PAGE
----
Hong Kong’s independent judiciary is the ultimate safeguard against extradition fears
- Extradition is neither simple nor straightforward and safeguards are in place against a miscarriage of justice, including open court hearings and the right to be heard up to Hong Kong’s Court of Final Appeal
The debate was also focused on the issue of extradition from Hong Kong to other places. But these arrangements would work in both directions. As several of our senior law enforcement officials have been saying, the amended legislation would enable Hong Kong to get suspects back from other jurisdictions to face justice here.
Perhaps a key misunderstanding is the idea that extradition can just happen – with no serious safeguards. In reality, it would not be so simple. The procedure can only take place where certain specific serious offences are concerned. The chief executive must approve each case.
Not least, every case must come before a committal hearing in open court in Hong Kong. The case would come before our own independent judiciary, with the press and public free to see everything. The individual concerned would have other rights, including the right to apply for a judicial review of the executive approval. And this, in turn, would come with the right to appeal to the Court of Final Appeal.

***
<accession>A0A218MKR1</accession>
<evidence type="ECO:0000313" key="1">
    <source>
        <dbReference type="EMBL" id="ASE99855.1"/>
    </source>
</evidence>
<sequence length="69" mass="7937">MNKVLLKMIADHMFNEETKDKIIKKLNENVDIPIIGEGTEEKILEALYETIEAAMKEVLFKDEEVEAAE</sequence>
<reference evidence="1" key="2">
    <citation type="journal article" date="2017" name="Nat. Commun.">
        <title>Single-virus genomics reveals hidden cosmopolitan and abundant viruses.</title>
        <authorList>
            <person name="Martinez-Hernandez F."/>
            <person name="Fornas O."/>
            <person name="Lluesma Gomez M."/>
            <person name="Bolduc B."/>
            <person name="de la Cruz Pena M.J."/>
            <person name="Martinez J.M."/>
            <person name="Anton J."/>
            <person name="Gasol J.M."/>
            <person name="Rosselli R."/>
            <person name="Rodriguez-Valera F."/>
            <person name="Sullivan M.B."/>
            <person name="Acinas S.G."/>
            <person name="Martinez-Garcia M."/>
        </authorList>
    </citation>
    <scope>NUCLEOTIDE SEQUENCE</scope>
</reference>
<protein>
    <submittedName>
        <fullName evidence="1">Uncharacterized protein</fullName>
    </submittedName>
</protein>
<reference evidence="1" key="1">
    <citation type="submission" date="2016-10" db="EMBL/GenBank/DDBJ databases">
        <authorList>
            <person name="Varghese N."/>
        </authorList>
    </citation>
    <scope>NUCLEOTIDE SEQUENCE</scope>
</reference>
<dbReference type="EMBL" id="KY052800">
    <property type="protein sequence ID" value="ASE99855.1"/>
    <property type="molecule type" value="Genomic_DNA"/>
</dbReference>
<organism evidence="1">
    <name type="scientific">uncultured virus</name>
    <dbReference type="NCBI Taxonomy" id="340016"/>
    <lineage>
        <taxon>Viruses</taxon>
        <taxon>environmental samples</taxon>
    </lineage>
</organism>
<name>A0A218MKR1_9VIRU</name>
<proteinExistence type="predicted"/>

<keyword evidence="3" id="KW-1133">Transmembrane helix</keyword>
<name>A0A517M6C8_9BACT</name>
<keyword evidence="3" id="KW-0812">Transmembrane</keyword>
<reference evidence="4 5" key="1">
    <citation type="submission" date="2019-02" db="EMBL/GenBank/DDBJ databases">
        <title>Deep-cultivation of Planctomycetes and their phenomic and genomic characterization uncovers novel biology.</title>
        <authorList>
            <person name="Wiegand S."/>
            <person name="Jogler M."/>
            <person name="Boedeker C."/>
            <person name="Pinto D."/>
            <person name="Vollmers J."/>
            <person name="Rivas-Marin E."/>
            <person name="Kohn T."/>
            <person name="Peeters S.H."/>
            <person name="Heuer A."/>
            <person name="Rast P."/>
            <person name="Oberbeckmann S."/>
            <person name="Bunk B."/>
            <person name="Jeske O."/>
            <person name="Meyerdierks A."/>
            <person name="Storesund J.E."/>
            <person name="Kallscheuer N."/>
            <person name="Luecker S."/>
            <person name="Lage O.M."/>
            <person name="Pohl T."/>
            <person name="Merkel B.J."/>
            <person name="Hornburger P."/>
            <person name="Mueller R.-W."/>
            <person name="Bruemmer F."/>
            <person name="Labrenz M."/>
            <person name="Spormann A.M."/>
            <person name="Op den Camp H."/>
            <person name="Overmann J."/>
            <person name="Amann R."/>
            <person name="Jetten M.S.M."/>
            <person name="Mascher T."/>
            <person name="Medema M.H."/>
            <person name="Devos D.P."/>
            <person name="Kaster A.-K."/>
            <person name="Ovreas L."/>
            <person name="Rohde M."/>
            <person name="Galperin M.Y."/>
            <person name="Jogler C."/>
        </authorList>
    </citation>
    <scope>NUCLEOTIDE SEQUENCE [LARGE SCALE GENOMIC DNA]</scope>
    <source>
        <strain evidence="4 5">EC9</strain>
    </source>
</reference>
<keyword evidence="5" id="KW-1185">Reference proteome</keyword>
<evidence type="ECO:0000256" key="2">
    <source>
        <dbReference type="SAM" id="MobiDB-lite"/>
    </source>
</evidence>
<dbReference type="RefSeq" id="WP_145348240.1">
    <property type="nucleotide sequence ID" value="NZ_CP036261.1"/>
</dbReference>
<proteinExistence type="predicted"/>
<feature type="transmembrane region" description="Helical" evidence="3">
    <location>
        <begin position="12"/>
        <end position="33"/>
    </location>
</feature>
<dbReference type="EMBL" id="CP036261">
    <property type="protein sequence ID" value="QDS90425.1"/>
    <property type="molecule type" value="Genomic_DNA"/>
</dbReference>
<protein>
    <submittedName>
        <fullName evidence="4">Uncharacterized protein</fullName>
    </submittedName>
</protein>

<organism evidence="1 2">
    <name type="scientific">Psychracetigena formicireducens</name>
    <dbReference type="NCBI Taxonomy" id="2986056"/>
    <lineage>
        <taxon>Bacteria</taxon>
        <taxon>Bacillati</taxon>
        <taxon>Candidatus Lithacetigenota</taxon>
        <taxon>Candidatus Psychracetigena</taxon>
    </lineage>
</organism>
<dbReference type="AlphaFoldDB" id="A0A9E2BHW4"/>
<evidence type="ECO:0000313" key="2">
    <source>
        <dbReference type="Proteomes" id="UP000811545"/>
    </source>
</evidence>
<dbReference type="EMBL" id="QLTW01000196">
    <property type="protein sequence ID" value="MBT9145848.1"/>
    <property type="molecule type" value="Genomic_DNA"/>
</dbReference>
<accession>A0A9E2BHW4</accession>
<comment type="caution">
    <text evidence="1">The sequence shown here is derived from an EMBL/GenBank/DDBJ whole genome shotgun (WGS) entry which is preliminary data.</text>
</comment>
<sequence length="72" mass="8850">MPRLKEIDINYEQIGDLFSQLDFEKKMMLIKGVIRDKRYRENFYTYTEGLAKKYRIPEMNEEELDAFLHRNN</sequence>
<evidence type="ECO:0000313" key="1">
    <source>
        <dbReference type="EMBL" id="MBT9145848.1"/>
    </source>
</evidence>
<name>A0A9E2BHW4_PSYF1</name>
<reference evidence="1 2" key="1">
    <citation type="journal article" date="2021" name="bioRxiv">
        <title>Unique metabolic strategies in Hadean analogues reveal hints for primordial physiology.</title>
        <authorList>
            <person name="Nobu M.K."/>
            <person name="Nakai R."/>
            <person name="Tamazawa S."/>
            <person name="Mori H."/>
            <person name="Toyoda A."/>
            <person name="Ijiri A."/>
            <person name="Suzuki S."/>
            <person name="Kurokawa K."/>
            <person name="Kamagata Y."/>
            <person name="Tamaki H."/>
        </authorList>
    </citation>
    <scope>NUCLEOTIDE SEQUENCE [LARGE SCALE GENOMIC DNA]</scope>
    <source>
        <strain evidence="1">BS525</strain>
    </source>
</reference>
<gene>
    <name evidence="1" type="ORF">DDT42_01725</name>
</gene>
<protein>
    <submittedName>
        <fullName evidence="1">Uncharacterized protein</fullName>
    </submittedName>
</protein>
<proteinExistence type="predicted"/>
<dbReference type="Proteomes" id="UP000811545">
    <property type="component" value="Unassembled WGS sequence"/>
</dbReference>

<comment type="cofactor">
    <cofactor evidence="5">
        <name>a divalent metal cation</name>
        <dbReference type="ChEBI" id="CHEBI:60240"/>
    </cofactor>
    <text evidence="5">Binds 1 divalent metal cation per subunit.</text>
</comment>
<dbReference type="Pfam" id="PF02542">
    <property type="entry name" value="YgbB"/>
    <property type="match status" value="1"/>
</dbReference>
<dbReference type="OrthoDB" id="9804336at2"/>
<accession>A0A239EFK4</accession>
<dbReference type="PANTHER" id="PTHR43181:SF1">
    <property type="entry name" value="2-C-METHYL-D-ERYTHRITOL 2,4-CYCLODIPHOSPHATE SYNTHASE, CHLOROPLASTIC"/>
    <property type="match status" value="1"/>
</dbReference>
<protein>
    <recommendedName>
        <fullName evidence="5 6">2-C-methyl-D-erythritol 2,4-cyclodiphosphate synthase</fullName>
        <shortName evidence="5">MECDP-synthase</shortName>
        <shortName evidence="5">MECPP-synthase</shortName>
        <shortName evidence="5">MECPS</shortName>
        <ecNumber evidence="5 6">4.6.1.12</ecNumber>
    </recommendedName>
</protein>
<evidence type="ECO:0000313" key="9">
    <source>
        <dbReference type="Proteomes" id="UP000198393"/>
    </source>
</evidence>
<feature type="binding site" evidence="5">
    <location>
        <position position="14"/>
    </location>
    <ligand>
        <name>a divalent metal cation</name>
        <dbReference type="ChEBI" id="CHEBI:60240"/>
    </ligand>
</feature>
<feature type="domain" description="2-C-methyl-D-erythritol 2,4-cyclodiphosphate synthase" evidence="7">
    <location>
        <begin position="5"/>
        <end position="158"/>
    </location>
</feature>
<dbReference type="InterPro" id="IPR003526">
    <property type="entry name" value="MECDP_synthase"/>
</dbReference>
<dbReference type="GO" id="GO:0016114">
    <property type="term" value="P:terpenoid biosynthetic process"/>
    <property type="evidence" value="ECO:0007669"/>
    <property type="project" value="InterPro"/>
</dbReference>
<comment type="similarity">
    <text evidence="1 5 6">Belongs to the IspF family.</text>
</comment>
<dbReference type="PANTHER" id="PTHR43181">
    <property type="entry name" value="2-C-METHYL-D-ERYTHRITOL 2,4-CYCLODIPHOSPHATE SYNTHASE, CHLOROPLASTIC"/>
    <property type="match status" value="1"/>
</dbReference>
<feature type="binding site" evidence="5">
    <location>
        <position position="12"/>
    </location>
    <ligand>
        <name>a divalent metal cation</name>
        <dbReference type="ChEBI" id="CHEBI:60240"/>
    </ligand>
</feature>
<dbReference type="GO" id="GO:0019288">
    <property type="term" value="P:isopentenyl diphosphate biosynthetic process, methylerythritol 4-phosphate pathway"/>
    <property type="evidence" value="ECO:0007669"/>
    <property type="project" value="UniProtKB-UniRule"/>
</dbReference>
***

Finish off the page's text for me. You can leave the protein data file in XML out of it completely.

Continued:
The involvement of our courts – up to the Court of Final Appeal – should be a major assurance to anyone who has doubts about the extradition proposals.
As it happens, the government recently announced two senior judicial appointments, which are subject to legislative approval. One was of Lord Jonathan Sumption, from Britain, as a non-permanent judge on the Court of Final Appeal. He is a highly respected legal authority and, until his retirement last December, had been a UK Supreme Court justice for seven years.
The appointment of Lord Sumption means Hong Kong’s Court of Final Appeal will have 15 non-permanent judges from other common law jurisdictions (the UK, Australia and Canada). Their range of experience and expertise is considerable – from commercial to human rights law.
Officials have listened to different views of the proposed amendments to Hong Kong’s extradition arrangements, and they have incorporated changes. Hopefully this can reassure the public that the proposal will be good for all in the community. In particular, everyone should recognise that, among the safeguards, we have an independent judiciary up to the highest level that is world class and should inspire confidence in us all.
Bernard Chan is convenor of Hong Kong's Executive Council